[Date Prev][Date Next][Date Index]

Re: E-M:/ Dow & 'getting serious'

Dave and the list,

The story of Dow and its dioxin contamination is a prime example of the limitations of regulation.
Regulation is needed to establish standards.
But what corporations like Dow truly understand is money.
In the capital marketplace, with their customers and the diverse communities Dow is part, a broadbased corporate campaign that made Dow bleed financially until they came to the table and fixed this problem is the only thing, in my experience, that will work.

All the nice commercials about "human chemistry" aside, we are in a fight for our future in Michigan.
Corporations -- that refuse to take public responsibility for their actions, that abuse and manipulate the regulatory process to enforce their wishes, that buy and sell political cover and protection, and hide behind the legal designation of the corporation as "an individual" with all the rights of each of us -- need to be held financially accountable. 

If we don't take the actions we need to rectify this chemical obscenity and just say, we tried. We followed the regulatory rules and we tried, then we are in a co-dependent relationship with a bad corporate actor - hoping that next time it will be better.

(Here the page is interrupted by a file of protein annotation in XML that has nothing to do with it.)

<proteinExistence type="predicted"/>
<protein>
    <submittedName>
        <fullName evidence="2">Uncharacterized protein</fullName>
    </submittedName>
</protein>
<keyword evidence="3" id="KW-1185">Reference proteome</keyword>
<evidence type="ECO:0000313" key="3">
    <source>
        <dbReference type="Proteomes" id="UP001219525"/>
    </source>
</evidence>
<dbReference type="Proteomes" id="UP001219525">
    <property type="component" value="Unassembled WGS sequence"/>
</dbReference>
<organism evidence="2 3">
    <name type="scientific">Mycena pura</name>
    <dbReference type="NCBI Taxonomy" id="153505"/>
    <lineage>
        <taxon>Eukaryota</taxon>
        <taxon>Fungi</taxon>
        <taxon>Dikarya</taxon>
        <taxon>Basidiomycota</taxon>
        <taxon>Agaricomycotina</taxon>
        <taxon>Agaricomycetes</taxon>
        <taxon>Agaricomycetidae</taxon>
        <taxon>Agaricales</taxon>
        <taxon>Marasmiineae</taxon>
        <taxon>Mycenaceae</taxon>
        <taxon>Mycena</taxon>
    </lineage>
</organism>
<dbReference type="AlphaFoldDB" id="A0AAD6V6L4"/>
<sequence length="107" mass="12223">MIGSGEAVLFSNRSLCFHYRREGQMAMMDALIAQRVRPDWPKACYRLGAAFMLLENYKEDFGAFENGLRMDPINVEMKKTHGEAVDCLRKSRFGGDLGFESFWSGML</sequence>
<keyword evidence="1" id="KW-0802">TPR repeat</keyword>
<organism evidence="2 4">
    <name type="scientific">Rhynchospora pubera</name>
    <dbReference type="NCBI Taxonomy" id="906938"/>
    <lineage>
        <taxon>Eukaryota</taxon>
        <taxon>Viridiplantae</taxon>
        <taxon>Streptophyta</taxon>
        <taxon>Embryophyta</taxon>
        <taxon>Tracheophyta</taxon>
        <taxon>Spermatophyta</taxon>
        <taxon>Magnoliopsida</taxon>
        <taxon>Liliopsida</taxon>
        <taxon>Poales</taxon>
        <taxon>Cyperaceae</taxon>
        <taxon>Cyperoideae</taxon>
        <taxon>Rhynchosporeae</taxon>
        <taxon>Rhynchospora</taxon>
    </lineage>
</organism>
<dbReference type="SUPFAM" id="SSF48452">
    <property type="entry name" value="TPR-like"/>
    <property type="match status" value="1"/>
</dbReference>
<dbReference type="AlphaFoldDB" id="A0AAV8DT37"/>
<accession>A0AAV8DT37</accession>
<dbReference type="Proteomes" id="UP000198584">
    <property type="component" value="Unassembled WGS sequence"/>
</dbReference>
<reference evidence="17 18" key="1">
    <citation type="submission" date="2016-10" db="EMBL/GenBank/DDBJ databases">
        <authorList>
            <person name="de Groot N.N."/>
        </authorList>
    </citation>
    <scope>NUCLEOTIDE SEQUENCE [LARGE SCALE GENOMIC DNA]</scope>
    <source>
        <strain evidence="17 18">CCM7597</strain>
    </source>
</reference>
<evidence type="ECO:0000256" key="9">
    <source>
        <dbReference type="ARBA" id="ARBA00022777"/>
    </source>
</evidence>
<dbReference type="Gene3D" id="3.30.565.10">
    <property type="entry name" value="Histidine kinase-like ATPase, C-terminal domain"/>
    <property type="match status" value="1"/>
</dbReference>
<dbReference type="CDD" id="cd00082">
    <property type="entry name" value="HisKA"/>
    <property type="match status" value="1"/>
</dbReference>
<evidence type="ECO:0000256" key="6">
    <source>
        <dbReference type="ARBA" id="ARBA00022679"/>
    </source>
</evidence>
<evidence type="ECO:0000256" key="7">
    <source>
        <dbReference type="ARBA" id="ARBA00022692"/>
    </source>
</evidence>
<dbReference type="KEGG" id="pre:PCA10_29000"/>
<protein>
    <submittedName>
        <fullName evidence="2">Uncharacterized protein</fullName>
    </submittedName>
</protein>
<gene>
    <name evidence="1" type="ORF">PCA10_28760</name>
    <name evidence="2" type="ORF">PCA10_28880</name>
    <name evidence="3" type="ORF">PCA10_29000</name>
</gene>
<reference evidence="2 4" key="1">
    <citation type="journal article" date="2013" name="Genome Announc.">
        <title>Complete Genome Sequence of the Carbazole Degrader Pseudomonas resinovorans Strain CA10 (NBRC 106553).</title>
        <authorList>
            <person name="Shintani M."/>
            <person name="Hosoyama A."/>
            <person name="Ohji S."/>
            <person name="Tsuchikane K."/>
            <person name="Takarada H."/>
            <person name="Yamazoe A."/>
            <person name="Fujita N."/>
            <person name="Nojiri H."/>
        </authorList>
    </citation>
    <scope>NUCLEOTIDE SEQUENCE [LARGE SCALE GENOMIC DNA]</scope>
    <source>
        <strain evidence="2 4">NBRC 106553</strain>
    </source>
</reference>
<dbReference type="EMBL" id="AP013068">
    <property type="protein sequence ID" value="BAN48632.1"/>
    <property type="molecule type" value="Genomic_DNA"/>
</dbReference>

It will change only if we make it change. 
Dow has no special privilege in the capital markets. And European and other capital investors are increasingly wary of the kind of thuggish liability a corporation like Dow accumulates, when the record is brought to their attention.

It is time for us to hold Dow accountable.

Chris Bedford

Chris Bedford
Center for Economic Security
#6543 Hancock Road
Montague, MI 49437
231-670-4817 (cell)

The Center for Economic Security produces programs, media, and campaigns to build ecological understanding among consumers and to promote ecological intelligence in private and public decisionmaking. 

On Jan 6, 2008, at 12:13 PM, Dave Dempsey wrote:

As the 25th anniversary of the discovery of widespread dioxin releases from Dow's Midland plant approaches, and the battle continues over how to clean up some of the highest dioxin levels found in the Great Lakes system, a local legislator offers the wisdom that the EPA was wrong to terminate negotiations with Dow last week, and needs "to get serious and make something happen here in the Saginaw Valley area."

Maybe EPA has decided that 25 more years of largely futile talking is not going to clean up anything, and the agency will make something happen through more fruitful effort. The Great Lakes hope so.